Andy McSmith's Diary: What’s in a name? Well, only about 4,400 miles...


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Indy Politics

You have to feel some sympathy for Chuka Umunna. Normally so calm and so sharp, he is being talked up as one of the Labour shadow cabinet’s star performers – and then he goes and mangles a word one day, and everyone is laughing at him.

It used to be the case that the centrepiece of Labour’s election was to win the heart and mind of “Worcester woman”. Today, on BBC Radio Hereford and Worcester, Chuka could not quite get his tongue around the city’s name, and called it something that sounded very like Wichita.

“Of course he knows how to say Worcester,” a Labour spinner said afterwards. “It was the first place he visited as shadow business secretary.”

Anyway, just in case there is any lingering confusion: Worcester is a town in Kansas with just under 390,000 inhabitants that lies along the old Chisholm Trail used by cowboys in the 19th century as they drove their herds from Texas to the slaughterhouses in Chicago. Wyatt Earp served as a law officer there in the 1870s.

Wichita is a beautiful English cathedral city on the River Severn, population about 100,000, which was founded by the Romans and was the scene of a crushing defeat for Charles II during the English civil war in 1651.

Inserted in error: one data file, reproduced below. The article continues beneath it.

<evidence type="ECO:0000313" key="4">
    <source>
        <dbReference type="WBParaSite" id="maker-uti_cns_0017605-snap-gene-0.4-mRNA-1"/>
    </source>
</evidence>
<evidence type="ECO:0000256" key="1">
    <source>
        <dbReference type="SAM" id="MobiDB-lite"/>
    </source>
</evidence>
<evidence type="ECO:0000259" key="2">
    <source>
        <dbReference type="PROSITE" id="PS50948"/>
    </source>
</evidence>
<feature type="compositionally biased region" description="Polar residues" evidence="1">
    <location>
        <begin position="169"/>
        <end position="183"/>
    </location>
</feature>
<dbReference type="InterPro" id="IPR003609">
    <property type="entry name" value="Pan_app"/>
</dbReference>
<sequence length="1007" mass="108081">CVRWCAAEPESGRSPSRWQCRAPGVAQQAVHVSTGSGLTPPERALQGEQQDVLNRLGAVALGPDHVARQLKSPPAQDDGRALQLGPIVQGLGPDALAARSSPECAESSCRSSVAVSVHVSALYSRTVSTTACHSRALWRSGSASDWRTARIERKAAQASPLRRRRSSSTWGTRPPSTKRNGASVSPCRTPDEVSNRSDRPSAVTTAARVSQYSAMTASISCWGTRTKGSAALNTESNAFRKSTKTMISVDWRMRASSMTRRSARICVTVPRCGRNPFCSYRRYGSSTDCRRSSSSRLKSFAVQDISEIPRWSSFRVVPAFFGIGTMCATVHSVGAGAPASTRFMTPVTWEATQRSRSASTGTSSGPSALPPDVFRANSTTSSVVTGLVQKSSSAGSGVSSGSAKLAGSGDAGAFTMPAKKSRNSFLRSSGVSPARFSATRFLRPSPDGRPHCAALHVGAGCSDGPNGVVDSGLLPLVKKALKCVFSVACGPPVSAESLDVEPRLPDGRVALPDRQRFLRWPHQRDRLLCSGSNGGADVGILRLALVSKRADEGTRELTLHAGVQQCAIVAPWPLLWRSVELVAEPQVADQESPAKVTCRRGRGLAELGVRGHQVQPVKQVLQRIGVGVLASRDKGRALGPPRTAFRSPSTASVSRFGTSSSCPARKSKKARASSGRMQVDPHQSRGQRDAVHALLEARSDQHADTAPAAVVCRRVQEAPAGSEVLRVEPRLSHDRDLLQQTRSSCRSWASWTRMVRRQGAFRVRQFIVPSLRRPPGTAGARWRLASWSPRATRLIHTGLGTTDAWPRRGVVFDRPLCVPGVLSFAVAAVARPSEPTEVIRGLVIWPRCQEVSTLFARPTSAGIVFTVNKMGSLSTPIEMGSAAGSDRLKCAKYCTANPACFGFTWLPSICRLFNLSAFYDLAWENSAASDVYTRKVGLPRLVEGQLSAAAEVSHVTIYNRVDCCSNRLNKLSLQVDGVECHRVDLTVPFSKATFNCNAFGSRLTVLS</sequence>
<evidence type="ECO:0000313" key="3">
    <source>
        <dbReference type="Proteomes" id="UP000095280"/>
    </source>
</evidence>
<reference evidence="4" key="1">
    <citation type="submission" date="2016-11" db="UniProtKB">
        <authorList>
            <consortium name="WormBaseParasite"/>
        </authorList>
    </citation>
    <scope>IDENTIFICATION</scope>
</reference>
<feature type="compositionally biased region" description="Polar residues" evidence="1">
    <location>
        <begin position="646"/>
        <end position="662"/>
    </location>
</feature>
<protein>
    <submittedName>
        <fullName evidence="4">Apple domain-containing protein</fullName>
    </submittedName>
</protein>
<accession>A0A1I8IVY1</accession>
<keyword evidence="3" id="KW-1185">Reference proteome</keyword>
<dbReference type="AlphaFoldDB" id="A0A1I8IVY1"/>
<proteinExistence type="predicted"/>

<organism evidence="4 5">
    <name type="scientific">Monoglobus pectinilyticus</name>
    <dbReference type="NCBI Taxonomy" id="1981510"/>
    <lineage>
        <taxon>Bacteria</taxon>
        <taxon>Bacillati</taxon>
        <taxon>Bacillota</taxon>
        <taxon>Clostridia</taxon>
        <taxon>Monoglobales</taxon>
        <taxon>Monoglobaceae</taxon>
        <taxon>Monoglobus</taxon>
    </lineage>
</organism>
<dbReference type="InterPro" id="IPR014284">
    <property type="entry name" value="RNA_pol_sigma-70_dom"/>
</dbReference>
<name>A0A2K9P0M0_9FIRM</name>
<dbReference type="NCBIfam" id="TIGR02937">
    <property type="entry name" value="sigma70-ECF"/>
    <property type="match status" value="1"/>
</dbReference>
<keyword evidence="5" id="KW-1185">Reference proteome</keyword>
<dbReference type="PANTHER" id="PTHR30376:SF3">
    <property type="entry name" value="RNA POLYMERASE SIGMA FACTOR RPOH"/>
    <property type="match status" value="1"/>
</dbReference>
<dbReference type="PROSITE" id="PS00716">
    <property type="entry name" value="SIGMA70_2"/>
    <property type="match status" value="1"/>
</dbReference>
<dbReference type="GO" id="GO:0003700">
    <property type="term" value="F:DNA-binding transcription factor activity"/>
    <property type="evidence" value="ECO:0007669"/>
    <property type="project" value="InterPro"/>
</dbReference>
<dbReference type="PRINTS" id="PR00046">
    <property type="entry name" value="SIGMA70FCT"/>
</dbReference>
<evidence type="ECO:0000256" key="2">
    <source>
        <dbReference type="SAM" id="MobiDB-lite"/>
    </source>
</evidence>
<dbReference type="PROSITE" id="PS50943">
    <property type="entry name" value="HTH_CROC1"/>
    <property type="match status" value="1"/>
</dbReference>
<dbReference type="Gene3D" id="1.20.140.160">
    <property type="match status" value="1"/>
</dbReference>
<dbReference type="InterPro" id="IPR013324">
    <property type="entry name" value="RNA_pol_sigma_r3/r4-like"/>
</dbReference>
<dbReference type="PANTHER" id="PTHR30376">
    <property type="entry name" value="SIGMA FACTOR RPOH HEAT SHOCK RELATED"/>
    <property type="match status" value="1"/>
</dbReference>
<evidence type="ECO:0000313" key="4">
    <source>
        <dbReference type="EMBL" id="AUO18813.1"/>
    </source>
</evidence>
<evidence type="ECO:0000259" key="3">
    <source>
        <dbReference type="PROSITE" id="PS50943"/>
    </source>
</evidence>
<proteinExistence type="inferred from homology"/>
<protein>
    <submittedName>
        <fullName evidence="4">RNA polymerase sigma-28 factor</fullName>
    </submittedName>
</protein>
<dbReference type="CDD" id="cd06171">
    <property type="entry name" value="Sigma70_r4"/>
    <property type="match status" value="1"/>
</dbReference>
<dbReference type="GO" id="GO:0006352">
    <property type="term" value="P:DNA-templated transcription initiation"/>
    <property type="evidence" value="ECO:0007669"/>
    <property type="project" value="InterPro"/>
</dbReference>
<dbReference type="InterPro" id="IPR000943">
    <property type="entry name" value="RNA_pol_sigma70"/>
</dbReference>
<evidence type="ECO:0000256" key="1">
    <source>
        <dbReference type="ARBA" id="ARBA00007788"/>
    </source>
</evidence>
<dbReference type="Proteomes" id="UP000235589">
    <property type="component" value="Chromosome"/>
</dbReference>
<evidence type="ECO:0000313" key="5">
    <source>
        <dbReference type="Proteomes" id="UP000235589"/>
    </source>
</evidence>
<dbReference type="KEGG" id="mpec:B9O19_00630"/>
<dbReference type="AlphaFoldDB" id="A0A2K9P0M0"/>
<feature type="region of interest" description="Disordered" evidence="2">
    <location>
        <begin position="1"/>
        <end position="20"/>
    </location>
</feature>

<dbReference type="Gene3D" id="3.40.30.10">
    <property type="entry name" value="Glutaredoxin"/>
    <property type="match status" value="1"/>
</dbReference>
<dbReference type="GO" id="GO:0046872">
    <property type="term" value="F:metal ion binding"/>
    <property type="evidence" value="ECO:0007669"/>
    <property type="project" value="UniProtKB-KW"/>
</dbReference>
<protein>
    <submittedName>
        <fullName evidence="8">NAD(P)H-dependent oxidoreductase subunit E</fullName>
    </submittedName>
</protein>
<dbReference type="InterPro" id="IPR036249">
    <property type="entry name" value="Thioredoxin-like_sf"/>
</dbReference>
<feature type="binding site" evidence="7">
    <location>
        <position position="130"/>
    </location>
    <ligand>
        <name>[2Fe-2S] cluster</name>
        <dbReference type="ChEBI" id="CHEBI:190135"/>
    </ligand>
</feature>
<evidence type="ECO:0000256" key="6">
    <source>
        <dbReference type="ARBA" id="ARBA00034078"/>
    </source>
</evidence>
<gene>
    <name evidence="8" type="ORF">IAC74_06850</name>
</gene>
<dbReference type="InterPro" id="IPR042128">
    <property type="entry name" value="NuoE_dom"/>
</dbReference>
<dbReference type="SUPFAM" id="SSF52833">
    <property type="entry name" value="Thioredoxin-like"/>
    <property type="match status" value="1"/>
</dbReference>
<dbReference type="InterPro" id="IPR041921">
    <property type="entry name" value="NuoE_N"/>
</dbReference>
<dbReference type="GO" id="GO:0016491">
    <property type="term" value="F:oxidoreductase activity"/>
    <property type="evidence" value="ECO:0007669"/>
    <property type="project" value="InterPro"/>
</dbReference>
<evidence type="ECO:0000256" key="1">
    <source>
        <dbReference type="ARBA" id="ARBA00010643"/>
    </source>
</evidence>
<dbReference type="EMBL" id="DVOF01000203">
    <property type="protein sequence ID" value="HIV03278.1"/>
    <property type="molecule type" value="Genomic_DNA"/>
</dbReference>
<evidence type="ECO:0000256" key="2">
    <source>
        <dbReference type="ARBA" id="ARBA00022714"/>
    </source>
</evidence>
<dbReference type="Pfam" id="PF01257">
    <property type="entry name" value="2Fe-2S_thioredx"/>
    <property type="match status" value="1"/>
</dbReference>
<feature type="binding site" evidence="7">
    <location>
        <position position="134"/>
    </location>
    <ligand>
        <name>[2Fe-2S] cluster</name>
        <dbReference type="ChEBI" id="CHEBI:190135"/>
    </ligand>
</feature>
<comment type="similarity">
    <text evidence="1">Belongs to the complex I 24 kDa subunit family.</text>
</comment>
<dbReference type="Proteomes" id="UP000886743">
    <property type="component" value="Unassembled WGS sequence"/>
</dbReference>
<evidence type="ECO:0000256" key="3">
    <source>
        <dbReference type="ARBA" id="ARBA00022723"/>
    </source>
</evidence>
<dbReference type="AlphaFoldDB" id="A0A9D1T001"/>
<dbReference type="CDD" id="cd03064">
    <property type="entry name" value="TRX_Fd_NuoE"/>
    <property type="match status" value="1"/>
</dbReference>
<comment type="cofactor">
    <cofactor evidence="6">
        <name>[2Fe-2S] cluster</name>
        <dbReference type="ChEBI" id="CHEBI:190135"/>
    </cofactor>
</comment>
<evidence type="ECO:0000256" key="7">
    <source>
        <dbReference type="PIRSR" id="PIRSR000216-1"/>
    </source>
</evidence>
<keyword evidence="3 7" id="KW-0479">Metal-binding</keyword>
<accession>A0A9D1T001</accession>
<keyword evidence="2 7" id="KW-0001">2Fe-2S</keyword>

Er, I think that’s right...

Hillary signs some muscle

The big event in central London today was Hillary Clinton’s appearance for a book signing at Waterstones. It was the same branch of that chain at which, three years ago, Tony Blair was due to sign copies of his autobiography. That event was called off at short notice to avert the risk of a hostile demonstration.

Clinton’s security people were consequently taking no chances, as Stephen Fry noted, and tweeted grumpily: “I’m sure Hillary Clinton is charm itself, but her private security people in Jermyn Street just now were rude, physical, pushy, sullen and vile. Yes, I know security people are supposed to be stern, but for a book-signing a smile or two along with professionalism would have gone a long way.”

Something doesn’t add up

George Osborne, the man in charge of the nation’s finances, may be proud of the maths A-level he attained at school, but when a seven-year-old boy, Samuel Raddings, asked him during a live session on Sky TV what 8x7 is, he suffered a public loss of nerve and refused to answer.

Osborne has been around a long time, and probably remembered the ghastly experience of Labour’s schools minister, Stephen Byers, who was asked that very question on Radio Five in January 1998, and answered “54”.

A heavy loss to politics

Sad to see that Mike Weatherley, the heavy metal-loving Tory MP for Hove, has decided to quit at the next election.

Years ago, he pledged that if elected, he would be the first MP to wear an Iron Maiden T-shirt in the chamber, but the Speaker, John Bercow, forbade it. If he had waited for Speaker Bercow to retire, perhaps a new Speaker would have been more amenable. As it is, Mr Weatherley’s political record will be forever stained by that broken promise.

At least one Rooney scored

Congratulations to the appropriately named Sean Rooney, a Border Force officer, whose suspicions were roused by a package marked “glassware” arriving at Heathrow from Hong Kong earlier this month.

In it, he found more than 400 fake England football shirts, potentially worth more than £20,000 to the criminals behind the scam.

They have since been destroyed.